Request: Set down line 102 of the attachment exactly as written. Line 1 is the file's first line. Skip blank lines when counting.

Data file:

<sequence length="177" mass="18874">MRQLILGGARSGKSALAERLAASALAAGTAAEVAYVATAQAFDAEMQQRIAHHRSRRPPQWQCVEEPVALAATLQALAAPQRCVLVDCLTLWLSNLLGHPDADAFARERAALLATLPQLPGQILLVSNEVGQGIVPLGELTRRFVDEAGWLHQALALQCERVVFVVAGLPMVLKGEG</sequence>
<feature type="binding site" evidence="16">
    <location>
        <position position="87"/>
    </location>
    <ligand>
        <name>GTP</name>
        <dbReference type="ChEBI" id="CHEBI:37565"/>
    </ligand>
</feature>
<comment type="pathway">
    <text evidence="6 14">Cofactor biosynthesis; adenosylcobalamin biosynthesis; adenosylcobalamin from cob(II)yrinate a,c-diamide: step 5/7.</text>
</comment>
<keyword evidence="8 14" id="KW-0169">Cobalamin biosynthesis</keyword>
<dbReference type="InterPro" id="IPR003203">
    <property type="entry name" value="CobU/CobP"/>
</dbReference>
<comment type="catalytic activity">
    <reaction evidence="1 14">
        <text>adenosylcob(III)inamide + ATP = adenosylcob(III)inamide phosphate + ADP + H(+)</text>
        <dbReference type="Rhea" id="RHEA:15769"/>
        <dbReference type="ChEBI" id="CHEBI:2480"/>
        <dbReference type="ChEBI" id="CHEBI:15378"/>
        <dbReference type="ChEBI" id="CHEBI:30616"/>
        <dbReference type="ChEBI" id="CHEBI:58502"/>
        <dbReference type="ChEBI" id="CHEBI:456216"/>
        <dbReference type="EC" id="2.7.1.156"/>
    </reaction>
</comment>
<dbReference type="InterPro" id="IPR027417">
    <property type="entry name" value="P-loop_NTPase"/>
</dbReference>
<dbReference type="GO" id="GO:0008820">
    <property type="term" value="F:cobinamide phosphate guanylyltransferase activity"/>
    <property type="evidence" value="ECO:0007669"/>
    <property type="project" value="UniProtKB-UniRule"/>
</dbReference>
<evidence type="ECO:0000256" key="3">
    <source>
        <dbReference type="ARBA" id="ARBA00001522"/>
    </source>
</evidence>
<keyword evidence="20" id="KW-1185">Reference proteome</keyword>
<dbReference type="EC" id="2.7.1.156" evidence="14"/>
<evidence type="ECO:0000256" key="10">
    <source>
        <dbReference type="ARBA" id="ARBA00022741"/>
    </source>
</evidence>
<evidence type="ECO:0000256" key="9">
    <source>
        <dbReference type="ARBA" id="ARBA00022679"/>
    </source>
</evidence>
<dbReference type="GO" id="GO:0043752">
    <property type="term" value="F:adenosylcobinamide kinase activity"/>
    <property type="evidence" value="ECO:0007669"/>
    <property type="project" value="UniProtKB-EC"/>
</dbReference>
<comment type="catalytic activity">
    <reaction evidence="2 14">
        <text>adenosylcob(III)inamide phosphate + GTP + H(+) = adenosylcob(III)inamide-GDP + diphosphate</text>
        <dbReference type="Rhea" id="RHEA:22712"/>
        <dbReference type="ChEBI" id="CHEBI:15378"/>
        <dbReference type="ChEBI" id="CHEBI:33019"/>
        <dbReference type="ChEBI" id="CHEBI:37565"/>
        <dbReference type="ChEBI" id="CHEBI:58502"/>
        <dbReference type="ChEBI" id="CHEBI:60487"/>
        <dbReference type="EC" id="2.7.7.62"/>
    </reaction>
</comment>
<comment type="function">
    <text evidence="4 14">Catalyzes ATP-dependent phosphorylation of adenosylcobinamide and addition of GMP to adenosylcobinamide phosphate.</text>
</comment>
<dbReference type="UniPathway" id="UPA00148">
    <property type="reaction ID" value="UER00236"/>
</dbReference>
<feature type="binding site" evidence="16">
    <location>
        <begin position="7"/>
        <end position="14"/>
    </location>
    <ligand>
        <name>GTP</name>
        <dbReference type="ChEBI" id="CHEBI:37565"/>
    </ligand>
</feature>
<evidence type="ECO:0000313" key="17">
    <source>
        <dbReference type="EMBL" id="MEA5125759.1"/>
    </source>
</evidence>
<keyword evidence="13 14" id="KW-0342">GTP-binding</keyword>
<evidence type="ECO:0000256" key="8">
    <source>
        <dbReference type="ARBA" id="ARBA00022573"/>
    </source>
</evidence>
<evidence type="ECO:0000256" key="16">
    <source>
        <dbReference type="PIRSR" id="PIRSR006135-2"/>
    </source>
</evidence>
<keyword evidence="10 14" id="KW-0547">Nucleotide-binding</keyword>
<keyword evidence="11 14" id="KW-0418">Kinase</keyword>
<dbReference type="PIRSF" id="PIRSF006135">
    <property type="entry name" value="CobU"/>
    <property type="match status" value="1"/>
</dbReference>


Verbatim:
    </source>